U.S. Power Vision, LLC

From the Community of Manufacturing, Design and Contracting Teams of U.S. Power Vision, LLC

Fabulous Lighting Mave

www.USPowerVision.com • 1963 Park Avenue • Twin Lake, Michigan 49457 • RMotsch@USPowerVision.com

How Long an LED Fixture Can Practically Function: Rated Life

Dear Reader:

We believe generally that the typical focus during an LED buyer’s due diligence is on what can be expected during the initial performance of a new lighting system – hoping that once installed, everyone will look up and ooh and aah – but with not enough importance placed on anticipated performance over the length-of-life of that system.

That said, looking for the ‘Rated Life’ metric in a product line’s specifications will pay huge dividends.

Energy Star requires that a fixture be tested at three different temperatures over a period of 6,000 hours. This provides the buyer with an understanding of how long a fixture can be expected to functionally live – as defined as outputs that are no lower than 70% of its original lumen output.

This method, known as TM-21, provides mathematical calculations that simulate the full length of life for each temperature tested.

Why 70% as the tipping point? The Alliance for Solid State Illumination Systems and Technologies has found that lumen depreciation only becomes noticeable to the human eye when a light source has lost 30% of its initial luminance.

And why 6,000 hours of testing? Well, a 100,000-hour test isn’t practical (that would take over 11 years), and many LED fixture lines last that long today, as this technology throws off very little internal heat. 6,000 hours has been determined to be statistically significant, from which anticipated longer-term trend lines and rating decisions can be derived.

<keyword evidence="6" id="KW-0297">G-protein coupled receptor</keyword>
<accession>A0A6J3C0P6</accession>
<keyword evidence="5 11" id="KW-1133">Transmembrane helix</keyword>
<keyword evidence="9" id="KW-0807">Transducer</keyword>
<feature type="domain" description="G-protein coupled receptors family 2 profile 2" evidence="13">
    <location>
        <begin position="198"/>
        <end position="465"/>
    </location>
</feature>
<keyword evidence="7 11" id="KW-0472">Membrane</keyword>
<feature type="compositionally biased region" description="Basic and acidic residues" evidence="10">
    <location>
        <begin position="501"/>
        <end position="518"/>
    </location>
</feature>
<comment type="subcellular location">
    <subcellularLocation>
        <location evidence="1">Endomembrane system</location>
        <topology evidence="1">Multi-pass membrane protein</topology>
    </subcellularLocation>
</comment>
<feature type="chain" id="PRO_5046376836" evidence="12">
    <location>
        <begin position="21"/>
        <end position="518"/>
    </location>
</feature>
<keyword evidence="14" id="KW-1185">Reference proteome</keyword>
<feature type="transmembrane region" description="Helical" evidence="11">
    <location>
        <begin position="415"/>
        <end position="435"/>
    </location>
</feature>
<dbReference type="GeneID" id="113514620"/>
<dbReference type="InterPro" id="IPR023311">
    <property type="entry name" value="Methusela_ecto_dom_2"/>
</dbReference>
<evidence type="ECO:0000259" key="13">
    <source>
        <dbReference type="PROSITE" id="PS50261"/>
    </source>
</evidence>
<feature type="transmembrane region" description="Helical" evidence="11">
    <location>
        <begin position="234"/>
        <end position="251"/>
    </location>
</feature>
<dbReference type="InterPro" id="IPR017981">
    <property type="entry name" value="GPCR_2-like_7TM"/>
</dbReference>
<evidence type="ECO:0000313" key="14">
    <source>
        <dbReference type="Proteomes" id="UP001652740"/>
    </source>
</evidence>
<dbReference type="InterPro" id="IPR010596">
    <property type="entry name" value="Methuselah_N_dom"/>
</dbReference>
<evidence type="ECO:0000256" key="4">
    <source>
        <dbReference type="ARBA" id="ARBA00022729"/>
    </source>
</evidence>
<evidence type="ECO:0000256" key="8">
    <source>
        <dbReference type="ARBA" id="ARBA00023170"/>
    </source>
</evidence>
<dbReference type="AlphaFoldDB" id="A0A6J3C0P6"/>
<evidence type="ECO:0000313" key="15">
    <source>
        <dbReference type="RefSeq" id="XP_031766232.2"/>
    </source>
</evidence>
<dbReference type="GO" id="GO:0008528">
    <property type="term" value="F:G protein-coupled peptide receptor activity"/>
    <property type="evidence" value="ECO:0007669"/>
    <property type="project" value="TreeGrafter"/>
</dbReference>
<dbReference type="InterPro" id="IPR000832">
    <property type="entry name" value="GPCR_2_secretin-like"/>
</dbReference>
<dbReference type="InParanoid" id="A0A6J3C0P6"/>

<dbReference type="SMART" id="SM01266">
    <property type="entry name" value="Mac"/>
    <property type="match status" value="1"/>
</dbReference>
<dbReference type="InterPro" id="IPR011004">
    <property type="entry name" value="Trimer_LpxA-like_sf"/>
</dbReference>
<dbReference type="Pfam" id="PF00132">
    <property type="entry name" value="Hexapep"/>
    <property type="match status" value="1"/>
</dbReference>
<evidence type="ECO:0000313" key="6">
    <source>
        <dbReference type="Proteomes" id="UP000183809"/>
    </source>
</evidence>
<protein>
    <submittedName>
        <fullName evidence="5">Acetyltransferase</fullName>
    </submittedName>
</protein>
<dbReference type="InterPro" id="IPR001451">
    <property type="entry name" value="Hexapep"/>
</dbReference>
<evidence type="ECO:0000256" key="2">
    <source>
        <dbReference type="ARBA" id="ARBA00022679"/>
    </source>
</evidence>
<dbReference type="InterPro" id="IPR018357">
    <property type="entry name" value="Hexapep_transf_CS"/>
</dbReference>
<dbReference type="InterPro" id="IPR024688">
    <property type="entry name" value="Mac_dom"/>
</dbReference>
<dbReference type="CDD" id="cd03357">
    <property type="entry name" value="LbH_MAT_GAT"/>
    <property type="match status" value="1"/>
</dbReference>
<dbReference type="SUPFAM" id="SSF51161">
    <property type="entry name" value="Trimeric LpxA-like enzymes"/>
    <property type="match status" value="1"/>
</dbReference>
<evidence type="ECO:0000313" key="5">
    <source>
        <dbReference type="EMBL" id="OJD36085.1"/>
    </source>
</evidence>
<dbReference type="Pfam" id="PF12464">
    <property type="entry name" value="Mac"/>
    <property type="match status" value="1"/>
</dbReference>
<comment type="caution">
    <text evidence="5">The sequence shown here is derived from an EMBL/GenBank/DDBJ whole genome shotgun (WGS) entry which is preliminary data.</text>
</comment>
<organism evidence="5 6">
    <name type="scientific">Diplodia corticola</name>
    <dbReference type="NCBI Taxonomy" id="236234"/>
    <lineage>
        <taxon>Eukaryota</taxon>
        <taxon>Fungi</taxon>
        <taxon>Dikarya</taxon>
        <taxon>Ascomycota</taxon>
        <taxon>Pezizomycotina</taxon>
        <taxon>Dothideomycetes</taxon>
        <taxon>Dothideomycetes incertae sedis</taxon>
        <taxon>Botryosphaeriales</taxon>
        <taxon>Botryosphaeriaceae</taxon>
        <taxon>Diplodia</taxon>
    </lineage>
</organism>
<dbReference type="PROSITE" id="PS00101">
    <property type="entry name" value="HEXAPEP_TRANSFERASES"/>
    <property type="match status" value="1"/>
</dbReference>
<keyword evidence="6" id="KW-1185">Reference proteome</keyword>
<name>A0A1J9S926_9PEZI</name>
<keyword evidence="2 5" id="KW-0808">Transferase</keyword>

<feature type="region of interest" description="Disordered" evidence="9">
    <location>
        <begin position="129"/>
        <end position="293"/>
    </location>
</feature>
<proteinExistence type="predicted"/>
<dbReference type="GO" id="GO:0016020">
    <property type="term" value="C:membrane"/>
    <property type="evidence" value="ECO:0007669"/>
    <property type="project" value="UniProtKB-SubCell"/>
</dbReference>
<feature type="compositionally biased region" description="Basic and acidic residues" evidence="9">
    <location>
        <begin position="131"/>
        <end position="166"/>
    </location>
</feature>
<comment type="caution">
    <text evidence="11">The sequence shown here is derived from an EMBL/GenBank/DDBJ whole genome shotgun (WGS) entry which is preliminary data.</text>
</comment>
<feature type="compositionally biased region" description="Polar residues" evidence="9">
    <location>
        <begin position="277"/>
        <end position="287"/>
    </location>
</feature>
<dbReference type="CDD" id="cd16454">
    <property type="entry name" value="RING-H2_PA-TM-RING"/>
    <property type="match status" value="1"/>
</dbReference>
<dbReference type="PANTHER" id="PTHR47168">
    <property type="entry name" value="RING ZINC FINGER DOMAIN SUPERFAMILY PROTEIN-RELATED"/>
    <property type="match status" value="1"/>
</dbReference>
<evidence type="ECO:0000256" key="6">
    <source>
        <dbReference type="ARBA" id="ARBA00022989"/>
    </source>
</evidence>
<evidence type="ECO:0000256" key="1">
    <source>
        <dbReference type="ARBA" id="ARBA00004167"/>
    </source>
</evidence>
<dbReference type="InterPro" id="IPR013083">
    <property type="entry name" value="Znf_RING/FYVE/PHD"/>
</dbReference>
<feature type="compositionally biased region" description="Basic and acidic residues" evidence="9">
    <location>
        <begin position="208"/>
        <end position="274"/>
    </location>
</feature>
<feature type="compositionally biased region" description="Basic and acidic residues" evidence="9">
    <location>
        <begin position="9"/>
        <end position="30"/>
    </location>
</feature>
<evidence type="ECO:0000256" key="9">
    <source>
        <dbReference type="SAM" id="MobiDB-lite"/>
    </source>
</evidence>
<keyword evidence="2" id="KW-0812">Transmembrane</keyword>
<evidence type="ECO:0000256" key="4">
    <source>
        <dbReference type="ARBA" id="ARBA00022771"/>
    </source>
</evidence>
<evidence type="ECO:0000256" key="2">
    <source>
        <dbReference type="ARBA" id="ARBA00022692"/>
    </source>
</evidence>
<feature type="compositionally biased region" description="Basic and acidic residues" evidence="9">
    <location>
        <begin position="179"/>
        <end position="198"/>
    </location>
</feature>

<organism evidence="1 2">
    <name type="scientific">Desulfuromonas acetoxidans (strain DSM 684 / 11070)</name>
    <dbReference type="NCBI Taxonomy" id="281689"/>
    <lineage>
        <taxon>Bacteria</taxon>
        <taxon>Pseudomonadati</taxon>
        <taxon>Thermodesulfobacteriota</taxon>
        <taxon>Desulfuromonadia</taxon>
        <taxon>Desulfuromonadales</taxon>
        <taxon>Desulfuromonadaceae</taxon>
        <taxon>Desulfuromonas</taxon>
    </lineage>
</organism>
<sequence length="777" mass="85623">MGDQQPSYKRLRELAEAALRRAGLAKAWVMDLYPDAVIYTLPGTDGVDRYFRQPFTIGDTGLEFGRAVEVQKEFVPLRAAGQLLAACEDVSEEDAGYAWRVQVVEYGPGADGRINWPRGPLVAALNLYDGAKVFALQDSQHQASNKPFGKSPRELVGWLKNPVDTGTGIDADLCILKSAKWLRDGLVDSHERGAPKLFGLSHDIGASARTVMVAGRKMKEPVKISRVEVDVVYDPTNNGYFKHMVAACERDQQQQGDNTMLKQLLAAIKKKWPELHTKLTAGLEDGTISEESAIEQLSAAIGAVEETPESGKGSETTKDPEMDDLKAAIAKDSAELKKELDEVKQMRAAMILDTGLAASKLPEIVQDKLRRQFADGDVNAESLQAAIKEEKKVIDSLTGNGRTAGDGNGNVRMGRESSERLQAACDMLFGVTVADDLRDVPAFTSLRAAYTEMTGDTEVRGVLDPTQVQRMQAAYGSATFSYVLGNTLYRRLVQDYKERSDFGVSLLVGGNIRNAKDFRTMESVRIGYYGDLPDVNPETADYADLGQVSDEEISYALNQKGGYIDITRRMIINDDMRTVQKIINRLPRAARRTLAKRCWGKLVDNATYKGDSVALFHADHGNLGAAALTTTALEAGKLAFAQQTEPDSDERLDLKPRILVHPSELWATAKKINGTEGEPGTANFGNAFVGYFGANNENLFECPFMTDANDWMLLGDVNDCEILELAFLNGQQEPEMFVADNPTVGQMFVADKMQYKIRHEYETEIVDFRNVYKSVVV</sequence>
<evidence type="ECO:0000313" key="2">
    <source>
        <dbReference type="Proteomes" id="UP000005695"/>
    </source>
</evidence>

It’s a given that heat ages any electronic device. Recognizing the wide range of environments in which a typical LED product line can be utilized, it’s important for the Facilities Manager to concern him/herself with precisely how the fixture will age within that buyer’s specific building, work conditions.

As you might imagine, a high bay will age faster in a foundry than it will in a food processing cooler, and you will want to have a comprehensive expectation toward anything you’re considering purchasing.

Lighting geeks may also want to look in on the U.S. Department of Energy’s LM80 testing, as the DOE and the Illuminating Engineering Society worked together to create this testing criteria for lumen maintenance.

U.S. Power is an industrial energy services company that specializes in the reduction of energy consumption across a broad array of manufacturing and food processing facilities located in Michigan, Ohio, Indiana, Illinois and Wisconsin. In addition, the company publishes a useful curation of lighting-oriented information from the marketplace, and consolidates it into this concise, twice per month letter known as The Fabulous Lighting Maven, distributed to Facilities Managers throughout the nation.

While the company prides itself in its diversity, it owns and operates a niche lighting contracting firm as well, known as U.S. Power Vision, LLC. With a core business in and around industrial LED lighting, it keeps itself and its clients at the cutting edge of illuminating technologies, all aimed at providing – from the eyes to the fingertips – exceptional illumination, superb control and intuitive simplicity.

The Maven publishes these pearls weekly, or more frequently if we feel like it, because we believe America is already great, and poised to be even greater if we commit to doing our part towards cooling the planet. Publisher Ron Motsch can be reached at (616) 570-9319.

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